Musicology, Prince's 28th studio album, was released to coincide with the artist's induction in the Rock and Roll Hall of Fame. This album gem features riffing horn work from Candy Dulfer, Greg Boyer and longtime James Brown sideman Maceo Parker. But aided by the lurching stomp of a backbeat from drummer John Blackwell, Prince whips it all up into a variant on prog-rock, loaded with epic guitar and more nimble  than anything the likes of the Mars Volta ever attempted.

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“So Far, So Pleased”

Rave Un2 The Joy Fantastic, 1999

In 1999, No Doubt reached out to Prince, asking him to contribute vocals to their song "Waiting Room." He did much, much more than that, revising the entire track, adding keyboards and backing vocals and earning a co-writing credit in the process. In exchange, Gwen Stefani lent her vocals to "So Far, So Pleased," a pop-rock single as bright, crunchy and candied as a bowl of Apple Jacks. The song was a clear highlight of the Rave Un2 the Joy Fantastic album, which also featured cameos from a motley crew of musicians ranging from Chuck D to Sheryl Crow to Maceo Parker.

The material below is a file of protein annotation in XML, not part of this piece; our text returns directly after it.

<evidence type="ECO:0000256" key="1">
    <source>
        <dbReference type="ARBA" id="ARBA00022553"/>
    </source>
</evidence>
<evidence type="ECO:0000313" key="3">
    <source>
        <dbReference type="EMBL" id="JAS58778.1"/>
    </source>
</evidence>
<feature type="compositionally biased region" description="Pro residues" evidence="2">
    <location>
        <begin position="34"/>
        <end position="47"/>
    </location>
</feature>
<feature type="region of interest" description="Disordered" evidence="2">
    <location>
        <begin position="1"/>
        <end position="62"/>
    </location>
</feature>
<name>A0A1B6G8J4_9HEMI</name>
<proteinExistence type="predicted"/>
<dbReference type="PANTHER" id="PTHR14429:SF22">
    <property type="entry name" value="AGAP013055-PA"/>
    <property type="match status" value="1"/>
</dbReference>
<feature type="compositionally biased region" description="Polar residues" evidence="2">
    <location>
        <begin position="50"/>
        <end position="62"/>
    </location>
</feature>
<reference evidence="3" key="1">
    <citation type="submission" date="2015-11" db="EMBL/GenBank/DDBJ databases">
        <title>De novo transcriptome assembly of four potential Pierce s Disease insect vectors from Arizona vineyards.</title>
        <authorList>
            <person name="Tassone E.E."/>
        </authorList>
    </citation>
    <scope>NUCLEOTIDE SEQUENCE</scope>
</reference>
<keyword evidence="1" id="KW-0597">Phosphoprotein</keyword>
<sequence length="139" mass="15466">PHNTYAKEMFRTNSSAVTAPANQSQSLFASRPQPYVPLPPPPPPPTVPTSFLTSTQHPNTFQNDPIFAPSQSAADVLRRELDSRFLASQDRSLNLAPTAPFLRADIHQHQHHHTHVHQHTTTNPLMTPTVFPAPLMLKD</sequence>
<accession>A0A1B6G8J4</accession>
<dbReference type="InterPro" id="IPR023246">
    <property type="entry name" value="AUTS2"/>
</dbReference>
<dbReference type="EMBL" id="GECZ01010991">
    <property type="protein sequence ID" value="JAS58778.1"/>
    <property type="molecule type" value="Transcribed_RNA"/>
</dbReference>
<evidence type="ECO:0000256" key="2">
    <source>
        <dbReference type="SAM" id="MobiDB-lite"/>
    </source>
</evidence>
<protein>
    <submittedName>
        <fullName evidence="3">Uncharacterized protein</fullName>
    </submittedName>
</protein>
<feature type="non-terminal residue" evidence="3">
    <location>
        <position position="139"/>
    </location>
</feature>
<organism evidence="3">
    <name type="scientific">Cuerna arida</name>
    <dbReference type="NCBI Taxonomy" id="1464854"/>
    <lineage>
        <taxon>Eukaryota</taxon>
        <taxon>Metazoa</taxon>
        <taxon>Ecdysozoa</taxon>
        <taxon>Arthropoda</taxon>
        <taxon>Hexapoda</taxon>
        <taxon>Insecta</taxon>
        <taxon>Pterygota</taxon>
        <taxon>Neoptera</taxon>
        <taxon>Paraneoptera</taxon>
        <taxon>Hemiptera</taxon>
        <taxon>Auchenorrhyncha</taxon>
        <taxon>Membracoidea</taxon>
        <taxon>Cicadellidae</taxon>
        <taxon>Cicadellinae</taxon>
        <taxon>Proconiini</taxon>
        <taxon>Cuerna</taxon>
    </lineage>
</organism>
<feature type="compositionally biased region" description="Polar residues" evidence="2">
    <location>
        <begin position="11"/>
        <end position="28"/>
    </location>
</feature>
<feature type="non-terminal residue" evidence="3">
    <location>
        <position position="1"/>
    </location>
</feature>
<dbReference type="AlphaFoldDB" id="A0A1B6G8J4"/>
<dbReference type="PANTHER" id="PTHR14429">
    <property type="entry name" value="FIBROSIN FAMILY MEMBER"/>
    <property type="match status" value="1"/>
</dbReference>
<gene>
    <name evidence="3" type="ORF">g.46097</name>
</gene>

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“Movie Star”

Crystal Ball/The Truth, 1998

One of Prince's strangest productions, wherein he plays a cartoonish Lothario who resorts to body oils, incense, even "environmental" records in an effort to get "mo' drawers, mo' drawers." Originally written with Morris Day from The Time in mind, this kinetic track finds Prince adopting the role of a Rolls Royce-driving movie star who, in addition to the romantic gambits described above, asks girls to buy him drinks, slathers himself in Paco Rabanne and gets turned down by every would-be conquest in the club. In the liner notes for Crystal Ball, Prince wrote: "D'Angelo's favorite bootleg. His love 4 this track inspired it's (sic) inclusion."